Review: “We’re the Millers”

Emma Roberts, Jennifer Aniston, Jason Sudeikis, and Will Poulter star in "We're the Millers," here reviewed by film critic James Frazier.“We’re the Millers” might be one of the best comedies of the year. I don’t write that as an endorsement of the film, but as a commentary on comedies. In no other genre is it so difficult to make a classic, while perhaps only horror films are taken less seriously by critics and the public.

Think about it: Has there been a single year of your movie-going life when you could say that there were 10 excellent comedies released? How about five? Dare I even ask if there have been years when not even one truly funny movie hit screens?

So when it comes to laughs at the multiplex, laugh-seekers must take what they can get. And what we’ve got in “We’re the Millers” is a vaguely amusing, seriously overlong road trip comedy about a group of miscreants and oddballs who pose as a nuclear family.

Its hero is David (Jason Sudeikis), a guy who seems alright enough, as long as you’re able to consider career purveyors of illicit substances as people possessing the capacity for decency. In debt to his powerful boss (a bizarrely and boringly cast Ed Helms), David is tasked with transporting drugs from Mexico to Denver, Colo. I’m not in the know, but with Colorado’s liberalization of its marijuana laws, is Denver really an ideal place in which to smuggle drugs? But never mind (strangely, at no point do the characters get high or even demonstrate any serious interest in actually smoking pot).

David theorizes that his odds of going undetected would be greatly increased were he to pose as an upper-middle class family man. So he gathers together his neighbors Rose (Jennifer Aniston), a stripper, and Kenny (Will Poulter), a milquetoast virgin, along with homeless teen runaway Casey (Emma Roberts), to pose as his family, riding to and from Mexico in an RV.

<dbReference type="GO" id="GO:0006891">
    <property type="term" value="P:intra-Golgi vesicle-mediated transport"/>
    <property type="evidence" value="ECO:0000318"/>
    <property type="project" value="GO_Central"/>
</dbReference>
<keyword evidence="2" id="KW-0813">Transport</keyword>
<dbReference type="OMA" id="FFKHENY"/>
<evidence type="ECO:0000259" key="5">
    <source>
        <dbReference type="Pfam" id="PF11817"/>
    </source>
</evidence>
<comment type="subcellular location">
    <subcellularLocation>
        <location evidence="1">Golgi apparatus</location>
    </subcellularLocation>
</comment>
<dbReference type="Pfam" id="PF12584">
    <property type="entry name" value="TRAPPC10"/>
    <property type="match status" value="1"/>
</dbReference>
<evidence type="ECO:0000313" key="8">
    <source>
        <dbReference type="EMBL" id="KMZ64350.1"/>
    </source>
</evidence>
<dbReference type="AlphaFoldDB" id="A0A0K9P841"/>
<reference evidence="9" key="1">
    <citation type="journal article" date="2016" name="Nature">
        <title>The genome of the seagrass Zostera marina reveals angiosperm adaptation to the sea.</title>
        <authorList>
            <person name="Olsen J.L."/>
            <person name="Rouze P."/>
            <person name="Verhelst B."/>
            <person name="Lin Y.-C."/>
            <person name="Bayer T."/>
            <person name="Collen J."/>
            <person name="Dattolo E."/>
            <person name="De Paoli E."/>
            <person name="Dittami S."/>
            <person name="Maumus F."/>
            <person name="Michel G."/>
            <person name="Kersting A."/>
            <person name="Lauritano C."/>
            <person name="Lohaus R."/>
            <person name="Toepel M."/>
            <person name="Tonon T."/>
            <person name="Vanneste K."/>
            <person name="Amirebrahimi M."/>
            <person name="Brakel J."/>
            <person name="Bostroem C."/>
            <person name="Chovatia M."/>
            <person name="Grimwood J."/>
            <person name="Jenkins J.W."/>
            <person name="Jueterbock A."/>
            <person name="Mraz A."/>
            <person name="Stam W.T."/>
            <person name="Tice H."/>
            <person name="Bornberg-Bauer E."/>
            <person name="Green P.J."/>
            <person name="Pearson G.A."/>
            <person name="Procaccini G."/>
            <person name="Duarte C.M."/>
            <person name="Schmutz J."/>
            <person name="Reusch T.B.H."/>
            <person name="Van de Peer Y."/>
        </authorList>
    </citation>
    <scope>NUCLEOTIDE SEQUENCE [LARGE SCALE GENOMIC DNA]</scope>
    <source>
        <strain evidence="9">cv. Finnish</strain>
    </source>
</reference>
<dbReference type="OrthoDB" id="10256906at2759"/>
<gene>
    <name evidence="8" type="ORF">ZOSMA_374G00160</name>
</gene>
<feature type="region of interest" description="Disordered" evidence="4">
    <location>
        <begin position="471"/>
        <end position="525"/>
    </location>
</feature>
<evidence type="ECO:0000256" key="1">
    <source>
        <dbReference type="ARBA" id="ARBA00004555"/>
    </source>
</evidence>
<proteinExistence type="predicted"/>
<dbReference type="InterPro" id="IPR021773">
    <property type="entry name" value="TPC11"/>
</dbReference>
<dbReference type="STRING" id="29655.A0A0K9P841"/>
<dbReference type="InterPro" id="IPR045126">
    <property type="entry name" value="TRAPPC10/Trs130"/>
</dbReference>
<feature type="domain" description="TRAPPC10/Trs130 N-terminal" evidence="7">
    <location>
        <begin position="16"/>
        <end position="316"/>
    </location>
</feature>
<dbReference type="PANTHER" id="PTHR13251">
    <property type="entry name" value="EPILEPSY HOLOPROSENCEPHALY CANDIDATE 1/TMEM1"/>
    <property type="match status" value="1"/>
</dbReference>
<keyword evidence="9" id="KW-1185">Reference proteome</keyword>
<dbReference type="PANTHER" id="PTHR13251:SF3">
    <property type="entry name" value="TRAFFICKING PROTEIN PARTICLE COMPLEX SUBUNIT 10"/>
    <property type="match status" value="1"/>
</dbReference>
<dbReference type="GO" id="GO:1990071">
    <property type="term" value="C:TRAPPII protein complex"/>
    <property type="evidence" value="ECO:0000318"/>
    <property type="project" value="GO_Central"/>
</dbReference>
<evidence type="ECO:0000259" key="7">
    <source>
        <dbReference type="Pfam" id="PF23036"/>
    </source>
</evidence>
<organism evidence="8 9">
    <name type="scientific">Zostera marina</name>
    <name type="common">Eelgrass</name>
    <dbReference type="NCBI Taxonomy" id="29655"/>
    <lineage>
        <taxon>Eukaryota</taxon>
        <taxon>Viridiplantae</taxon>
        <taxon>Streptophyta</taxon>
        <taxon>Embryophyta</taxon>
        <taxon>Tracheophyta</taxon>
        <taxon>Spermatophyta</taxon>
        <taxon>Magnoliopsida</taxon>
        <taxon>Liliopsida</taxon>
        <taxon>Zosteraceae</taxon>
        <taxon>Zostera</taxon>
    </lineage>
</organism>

Many of the plot points are out of a cliché handbook, made watchable only because they are performed by a cast that seems game to take on the material. The “family” inadvertently befriends an actual family of Midwesterners, a set of rubes that goes far to illustrate Hollywood’s contempt for the flyover peoples. Kenny suffers a spider bite resulting in a grotesque injury to a private area. Casey gets in boy trouble but comes to rely on her faux-mother and father figures for guidance. On and on. There’s even a lengthy instance in which Rose strips to distract a villain, one of countless moments in Aniston’s career where she sorta-kinda shows skin to get attention, then acts coy about it come publicity time when fielding thousands of inane press questions about the scene. No points for correctly guessing whether or not the “Millers” ultimately bond with one another.

There are hints of a better comedy in here. One sequence shows David interacting with a range of customers from all walks of life, which might have been used for some interesting commentary on class and drug use, but this film doesn’t have such weighty matters on its mind. Another sees Kenny being taught how to French kiss by his “sister” and “mother,” who take turns with the task, a scene that manages to be hilarious simply because it makes clever and provocative (but not disgusting) use of its context. Oh, how I wanted the film to latch onto these moments and cling for dear life. But as soon as anything interesting happens, “We’re the Millers” reverts back to boilerplate, with gags borrowed from so many others that it would be difficult to trace where they even started.

So when I say that this is one of the best comedies of the year, I mean it. “We’re the Millers” does have a few laughs, more so than many fellow members of its genre that have hit screens in 2013. But being one of the best comedies of the year only requires that a very low threshold be crossed, so low that it doesn’t even require that the movie itself actually be good.